We all know that too much alcohol is damaging to our health. But how much is too much? Can I enjoy any at all as part of a healthy, balanced lifestyle?
Australian guidelines published by the National Health and Medical Research Council recommend no more than 2 standard drinks a day to reduce the risk of alcohol-related disease over your lifetime.1 These guidelines also recommend no more than 4 standard drinks at any single occasion of drinking to prevent alcohol-related injury.1 The scope of this blog will focus on alcohol-related disease and in particular maintaining a healthy weight.
What is a standard drink?
In Australia a standard drink is defined as the quantity of alcoholic beverage that contains 10g of alcohol.1Obviously depending on the drink, the volume in mls will vary. Some examples of standard drinks are listed below:
In Australia all alcohol packaging must state the number of standard drinks contained within the product.1 Often the serving consumed is not a standard drink but is in fact more. For example a typical serve of wine is 150ml1, which is actually 1.5 standard drinks. Therefore the amount you are consuming may be more than you think!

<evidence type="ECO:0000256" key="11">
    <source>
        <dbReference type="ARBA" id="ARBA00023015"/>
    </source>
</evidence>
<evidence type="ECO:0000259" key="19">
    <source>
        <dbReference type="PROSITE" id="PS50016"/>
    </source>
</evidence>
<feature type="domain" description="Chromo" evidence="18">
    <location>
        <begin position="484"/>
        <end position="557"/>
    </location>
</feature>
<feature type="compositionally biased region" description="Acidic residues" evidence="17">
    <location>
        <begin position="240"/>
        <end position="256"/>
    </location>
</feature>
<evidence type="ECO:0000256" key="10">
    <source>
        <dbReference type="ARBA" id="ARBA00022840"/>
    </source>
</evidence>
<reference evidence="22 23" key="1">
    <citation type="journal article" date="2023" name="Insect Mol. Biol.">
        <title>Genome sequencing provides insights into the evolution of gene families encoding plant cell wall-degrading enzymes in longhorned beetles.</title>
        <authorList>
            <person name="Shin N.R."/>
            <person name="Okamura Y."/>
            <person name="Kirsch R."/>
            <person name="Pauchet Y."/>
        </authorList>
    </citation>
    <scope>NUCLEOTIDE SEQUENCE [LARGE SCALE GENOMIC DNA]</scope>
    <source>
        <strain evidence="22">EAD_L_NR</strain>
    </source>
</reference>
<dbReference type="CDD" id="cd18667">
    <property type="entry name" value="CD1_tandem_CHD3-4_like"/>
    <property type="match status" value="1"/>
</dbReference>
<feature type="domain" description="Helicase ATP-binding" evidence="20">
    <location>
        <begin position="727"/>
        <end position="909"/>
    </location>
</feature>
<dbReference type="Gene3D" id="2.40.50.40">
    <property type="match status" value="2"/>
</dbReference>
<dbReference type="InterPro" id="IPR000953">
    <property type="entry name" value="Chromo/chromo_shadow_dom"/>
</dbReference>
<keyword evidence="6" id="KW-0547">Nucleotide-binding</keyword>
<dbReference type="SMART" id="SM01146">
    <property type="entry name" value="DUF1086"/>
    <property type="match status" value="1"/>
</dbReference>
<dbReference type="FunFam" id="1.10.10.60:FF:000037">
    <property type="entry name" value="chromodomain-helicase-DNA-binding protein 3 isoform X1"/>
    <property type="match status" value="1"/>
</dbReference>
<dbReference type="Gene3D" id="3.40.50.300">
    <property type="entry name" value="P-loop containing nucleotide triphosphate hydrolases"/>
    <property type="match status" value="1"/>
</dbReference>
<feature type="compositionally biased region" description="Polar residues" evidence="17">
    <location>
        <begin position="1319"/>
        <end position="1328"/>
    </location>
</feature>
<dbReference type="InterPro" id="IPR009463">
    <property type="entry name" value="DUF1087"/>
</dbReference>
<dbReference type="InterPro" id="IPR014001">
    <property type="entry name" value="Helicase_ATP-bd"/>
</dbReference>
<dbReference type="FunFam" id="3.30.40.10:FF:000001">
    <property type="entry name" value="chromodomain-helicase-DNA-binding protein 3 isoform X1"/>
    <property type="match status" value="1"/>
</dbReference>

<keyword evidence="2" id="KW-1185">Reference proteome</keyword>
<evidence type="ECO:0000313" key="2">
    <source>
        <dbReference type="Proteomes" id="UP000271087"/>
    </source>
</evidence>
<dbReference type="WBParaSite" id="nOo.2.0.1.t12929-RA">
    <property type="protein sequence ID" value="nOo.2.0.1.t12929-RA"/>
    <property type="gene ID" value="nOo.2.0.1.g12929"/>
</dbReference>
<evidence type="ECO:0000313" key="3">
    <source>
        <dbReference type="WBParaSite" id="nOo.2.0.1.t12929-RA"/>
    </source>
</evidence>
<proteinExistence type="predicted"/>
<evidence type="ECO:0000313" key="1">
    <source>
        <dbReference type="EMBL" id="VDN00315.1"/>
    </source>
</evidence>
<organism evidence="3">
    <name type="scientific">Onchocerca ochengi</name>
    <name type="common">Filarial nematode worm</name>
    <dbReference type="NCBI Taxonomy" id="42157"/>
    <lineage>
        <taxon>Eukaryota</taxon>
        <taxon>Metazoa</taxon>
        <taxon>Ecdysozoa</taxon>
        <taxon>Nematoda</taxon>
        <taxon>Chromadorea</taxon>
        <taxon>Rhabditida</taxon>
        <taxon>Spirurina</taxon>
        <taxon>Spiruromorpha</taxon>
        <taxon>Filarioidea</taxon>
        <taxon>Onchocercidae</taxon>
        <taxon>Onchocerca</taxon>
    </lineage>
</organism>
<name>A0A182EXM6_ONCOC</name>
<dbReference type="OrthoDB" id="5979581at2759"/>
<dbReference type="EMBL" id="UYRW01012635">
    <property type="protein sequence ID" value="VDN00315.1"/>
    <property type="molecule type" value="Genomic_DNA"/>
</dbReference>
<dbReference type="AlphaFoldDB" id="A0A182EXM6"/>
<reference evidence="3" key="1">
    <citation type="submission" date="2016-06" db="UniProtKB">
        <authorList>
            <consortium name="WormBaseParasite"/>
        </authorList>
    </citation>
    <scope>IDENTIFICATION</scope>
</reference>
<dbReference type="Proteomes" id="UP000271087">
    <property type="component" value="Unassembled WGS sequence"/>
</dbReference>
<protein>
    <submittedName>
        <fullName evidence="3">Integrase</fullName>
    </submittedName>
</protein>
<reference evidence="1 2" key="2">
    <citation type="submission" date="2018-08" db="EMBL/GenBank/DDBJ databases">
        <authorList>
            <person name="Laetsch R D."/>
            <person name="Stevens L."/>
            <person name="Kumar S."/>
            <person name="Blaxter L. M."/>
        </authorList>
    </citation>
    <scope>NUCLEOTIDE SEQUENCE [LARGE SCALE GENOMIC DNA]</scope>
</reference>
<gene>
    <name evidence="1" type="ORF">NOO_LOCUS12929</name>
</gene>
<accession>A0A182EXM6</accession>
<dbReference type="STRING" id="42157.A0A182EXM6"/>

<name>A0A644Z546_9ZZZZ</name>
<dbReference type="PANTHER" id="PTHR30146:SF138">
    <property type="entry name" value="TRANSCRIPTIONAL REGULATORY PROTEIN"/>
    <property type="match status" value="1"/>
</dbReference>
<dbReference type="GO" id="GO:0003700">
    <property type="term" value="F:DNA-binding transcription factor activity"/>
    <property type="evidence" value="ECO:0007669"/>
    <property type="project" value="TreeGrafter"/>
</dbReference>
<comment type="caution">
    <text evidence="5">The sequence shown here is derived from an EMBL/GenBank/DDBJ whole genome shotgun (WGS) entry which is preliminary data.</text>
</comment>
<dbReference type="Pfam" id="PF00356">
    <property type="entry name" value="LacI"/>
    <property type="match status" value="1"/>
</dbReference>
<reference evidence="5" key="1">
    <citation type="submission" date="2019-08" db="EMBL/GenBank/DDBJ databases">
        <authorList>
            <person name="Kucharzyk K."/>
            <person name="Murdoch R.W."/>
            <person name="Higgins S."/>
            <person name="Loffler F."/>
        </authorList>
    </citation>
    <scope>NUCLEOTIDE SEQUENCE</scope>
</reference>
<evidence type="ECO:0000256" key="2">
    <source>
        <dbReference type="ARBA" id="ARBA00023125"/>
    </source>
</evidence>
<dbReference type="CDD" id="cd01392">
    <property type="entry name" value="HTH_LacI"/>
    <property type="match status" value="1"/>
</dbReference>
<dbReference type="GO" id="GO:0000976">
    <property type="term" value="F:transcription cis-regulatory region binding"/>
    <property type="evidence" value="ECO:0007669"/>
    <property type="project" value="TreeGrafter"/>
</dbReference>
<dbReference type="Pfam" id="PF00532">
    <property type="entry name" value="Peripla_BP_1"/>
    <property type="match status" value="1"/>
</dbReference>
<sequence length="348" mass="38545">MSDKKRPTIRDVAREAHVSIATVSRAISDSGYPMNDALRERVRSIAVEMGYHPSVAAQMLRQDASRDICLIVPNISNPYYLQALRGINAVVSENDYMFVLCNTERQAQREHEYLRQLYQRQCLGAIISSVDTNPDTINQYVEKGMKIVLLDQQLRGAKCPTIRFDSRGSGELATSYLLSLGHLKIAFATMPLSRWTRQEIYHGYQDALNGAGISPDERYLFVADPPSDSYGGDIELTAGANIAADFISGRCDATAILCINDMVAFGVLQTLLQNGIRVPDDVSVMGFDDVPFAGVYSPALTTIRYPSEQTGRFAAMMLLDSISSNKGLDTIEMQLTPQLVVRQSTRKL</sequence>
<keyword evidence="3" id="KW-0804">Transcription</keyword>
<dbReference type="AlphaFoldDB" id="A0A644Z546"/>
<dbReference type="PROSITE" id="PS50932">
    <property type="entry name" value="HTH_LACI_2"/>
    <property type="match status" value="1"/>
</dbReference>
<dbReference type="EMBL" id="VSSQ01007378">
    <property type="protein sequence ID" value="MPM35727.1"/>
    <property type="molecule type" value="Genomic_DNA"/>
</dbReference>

Why should we watch our alcohol intake?
Most of us know that alcohol is high in calories, but just how high is it?
One gram of alcohol contains 29kj. By comparison 1 gram of fat contains 37kj, and 1 gram of protein and 1 gram of carbohydrate both contain around 17kj. As you can see the energy content of alcohol is closer to fat than protein and carbohydrate. If one standard drink contains 10g of alcohol that equates to 290kj. Additionally alcohol does not contain any vitamins or minerals, making it very energy dense and nutrient poor.
But what about the other ingredients in alcoholic beverages? The carbohydrate in beer, cider and the mixers that you add to spirits all contribute additional calories. Furthermore, alcohol can increase appetite1 leading to an even greater intake of additional calories. When you think about the popular food choices that often accompany drinking, they are typically salty, sugary and high in saturated fat also.
Our bodies cannot store alcohol, so it must be processed and metabolized at the time it is consumed. Your body has to preferentially use alcohol for energy in this situation as opposed to carbohydrate or fat, because it simply must get rid of the alcohol.1If you are drinking often and in high amounts this can become very significant to weight.
As an example 2 150ml glasses of white wine has roughly the same calories as a medium chocolate milkshake!2
Hope those tips are helpful! We would love to hear any further suggestions!